Year of MOOC-based Degrees: A Review of MOOC Stats and Trends in 2018

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Year of MOOC-based Degrees: A Review of MOOC Stats and Trends in 2018

By Dhawal Shah (Columnist)     Jan 2, 2019

Year of MOOC-based Degrees: A Review of MOOC Stats and Trends in 2018

In the seven years since colleges and companies first started experimenting with large-scale online courses known as MOOCs, more than 100 million people have given them a try—though how they are used keeps changing.

Two big trends dominated the MOOC landscape this year.

First, despite continued slowdown in the growth of new users, MOOC platforms are seeing an increase in paying customers (and revenues). Second, more and more degrees are being offered through MOOC platforms, pointing the way toward what may ultimately be a lasting revenue model. MOOC-based degrees have some distinctive features that distinguish them from earlier online degrees, including lower fees, a more flexible schedule and a more relaxed admissions process.

In 2018, 20 million new learners signed up for at least one MOOC, down from 23 million the year before. Despite the slowdown, the number of paying users may have increased. MOOC providers’ constant tweaking of the model seems to be paying off, as companies such as Coursera are hitting record revenues ($140 million in 2018 for Coursera).

Here is a list of the top five MOOC providers by registered users:

  • Coursera – 37 million
  • edX – 18 million
  • XuetangX – 14 million
  • Udacity – 10 million
  • FutureLearn – 8.7 million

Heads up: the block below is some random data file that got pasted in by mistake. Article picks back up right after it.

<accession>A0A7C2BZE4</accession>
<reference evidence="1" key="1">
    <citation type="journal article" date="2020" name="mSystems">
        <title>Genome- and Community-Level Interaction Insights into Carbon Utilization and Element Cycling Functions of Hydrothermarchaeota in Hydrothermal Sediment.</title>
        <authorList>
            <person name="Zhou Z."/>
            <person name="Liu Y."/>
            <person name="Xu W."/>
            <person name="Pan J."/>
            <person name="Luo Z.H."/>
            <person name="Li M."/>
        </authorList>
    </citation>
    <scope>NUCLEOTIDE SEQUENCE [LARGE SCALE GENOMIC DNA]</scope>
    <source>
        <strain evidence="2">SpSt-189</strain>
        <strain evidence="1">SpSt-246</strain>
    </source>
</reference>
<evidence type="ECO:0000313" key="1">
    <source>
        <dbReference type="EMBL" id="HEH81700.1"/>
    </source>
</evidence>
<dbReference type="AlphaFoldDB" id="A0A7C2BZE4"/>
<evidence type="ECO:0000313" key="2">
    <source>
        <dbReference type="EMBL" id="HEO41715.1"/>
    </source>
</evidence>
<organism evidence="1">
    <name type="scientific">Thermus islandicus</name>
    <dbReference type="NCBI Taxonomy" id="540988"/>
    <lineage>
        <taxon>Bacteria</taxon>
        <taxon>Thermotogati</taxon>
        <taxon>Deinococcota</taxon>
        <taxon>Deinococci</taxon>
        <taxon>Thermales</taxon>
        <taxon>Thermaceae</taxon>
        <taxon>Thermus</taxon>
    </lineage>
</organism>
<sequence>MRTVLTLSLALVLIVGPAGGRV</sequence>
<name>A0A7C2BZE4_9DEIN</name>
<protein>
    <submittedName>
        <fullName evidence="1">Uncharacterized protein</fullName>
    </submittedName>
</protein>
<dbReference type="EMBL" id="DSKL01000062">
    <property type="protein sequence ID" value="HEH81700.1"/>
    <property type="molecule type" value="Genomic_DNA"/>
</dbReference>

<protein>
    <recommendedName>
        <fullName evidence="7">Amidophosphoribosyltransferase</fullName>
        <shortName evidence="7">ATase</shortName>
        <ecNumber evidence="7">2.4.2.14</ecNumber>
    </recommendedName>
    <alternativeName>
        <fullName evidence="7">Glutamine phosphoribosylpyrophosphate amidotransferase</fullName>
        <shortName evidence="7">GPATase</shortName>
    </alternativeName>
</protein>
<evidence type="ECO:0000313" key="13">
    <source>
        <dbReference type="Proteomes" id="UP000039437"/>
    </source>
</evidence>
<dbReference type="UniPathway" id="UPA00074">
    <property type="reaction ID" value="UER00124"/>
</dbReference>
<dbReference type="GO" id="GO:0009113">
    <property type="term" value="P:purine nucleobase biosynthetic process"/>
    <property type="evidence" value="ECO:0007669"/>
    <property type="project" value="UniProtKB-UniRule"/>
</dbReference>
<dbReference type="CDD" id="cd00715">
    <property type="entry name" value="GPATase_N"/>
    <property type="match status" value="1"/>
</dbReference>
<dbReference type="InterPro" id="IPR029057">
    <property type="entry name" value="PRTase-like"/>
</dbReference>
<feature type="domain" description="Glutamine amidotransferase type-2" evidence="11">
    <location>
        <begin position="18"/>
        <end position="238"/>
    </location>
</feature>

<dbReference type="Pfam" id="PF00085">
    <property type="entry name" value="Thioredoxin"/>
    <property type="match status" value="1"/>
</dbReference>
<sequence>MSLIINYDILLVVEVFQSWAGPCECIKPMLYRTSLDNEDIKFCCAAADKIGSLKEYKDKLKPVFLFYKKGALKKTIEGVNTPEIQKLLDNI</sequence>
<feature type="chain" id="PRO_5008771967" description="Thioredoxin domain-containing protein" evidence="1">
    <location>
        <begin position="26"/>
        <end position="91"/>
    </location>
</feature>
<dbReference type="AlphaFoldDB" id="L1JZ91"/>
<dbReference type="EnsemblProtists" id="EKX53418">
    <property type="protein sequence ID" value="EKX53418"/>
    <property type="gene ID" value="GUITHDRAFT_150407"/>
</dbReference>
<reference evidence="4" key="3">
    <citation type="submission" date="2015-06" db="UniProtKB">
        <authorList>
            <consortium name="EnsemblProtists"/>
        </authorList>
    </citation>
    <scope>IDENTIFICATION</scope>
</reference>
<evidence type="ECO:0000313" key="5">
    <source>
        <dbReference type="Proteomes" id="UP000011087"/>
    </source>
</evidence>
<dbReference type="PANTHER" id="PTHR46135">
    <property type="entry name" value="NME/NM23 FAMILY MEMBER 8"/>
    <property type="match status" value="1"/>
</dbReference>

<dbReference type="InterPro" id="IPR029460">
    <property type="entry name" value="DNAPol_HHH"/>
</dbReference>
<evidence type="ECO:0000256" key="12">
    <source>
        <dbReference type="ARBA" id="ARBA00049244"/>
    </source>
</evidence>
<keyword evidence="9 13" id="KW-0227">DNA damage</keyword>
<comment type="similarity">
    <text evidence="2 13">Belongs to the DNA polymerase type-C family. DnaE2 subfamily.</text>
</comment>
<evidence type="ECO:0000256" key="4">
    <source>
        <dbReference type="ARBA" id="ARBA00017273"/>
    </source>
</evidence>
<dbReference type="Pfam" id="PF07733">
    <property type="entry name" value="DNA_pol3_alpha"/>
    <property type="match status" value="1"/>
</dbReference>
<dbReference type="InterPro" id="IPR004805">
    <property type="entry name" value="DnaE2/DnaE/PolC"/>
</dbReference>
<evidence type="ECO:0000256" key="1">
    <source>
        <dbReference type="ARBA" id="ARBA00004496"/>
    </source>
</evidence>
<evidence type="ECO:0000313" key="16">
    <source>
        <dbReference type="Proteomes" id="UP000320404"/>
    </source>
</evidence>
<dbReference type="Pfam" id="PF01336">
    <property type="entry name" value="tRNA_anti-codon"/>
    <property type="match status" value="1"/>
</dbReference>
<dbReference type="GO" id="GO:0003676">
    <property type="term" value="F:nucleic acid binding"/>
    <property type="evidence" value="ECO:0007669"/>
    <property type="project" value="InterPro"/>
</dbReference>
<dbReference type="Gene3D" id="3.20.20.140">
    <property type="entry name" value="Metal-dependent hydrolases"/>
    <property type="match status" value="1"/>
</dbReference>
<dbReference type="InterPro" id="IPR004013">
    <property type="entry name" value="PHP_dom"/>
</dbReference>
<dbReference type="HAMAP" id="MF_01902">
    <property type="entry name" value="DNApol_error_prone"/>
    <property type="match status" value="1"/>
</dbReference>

By the end of 2018, more than 900 universities around the world had announced or launched 11,400 MOOCs, with around 2,000 new courses added to the list this year (down from 2,500 courses added in 2017). The number of available MOOCs has grown dramatically in the last few years due to scheduling policy changes, but since user growth hasn’t kept up, each course is getting fewer takers.

In 2018, MOOC providers focused on big-ticket items (or the top two tiers of Class Central’s Six Tiers of MOOC Monetization): corporate training and online degrees. This means in 2018 the consumer product remained relatively unchanged from a user experience and monetization perspective. One exception is edX, which announced a paywall for graded assignments at the end of 2018.

Microcredentials, which were on the rise for the past few years, are no longer the new hot thing, as the focus has shifted to online degrees, though over 120 new microcredential programs were launched this year. There are around 630 microcredentials of 10 different types. A bulk of these came from just two credential types: Coursera’s Specializations and edX’s Professional Certificates.

Earlier this year, I called MOOC-based degrees the Second Wave of MOOC Hype. Since then, 15 more online degrees have been announced, taking the total number of MOOC-based online degrees to over 45, up from 15 last year.

The first online degrees by Coursera, Udacity and edX have done well, with combined potential revenue of more than $80-million, based on numbers of current students. Over 10,000 students are currently enrolled in a MOOC-based degree program. But the bulk of those of students come from just two universities and three online degrees: the Online Master’s Degree in Computer Science (Georgia Tech with Udacity), the Online Master of Science in Analytics (Georgia Tech with edX), and the iMBA (University of Illinois at Urbana-Champaign with Coursera).

The initial success of these degrees has led providers including—Coursera, edX, and FutureLearn—to launch more online degrees. Many of those degrees that have been announced are not yet live or even accepting applications. Here is a complete list of MOOC-based degrees.

Between these trends—the increase in paying users, the launch of new online degrees and a focus on corporate training—we are seeing a steady shift in focus towards paying users. EdX’s new paywall is further evidence of this trend.

I remain hopeful that these new business models will act as a safeguard of free content, ensuring its continued availability for those who need it, regardless of their ability to pay. However, one thing is abundantly clear: free users are no longer a focus, despite the fact that that was the stated reason so many traditional universities started exploring MOOCs in the first place.

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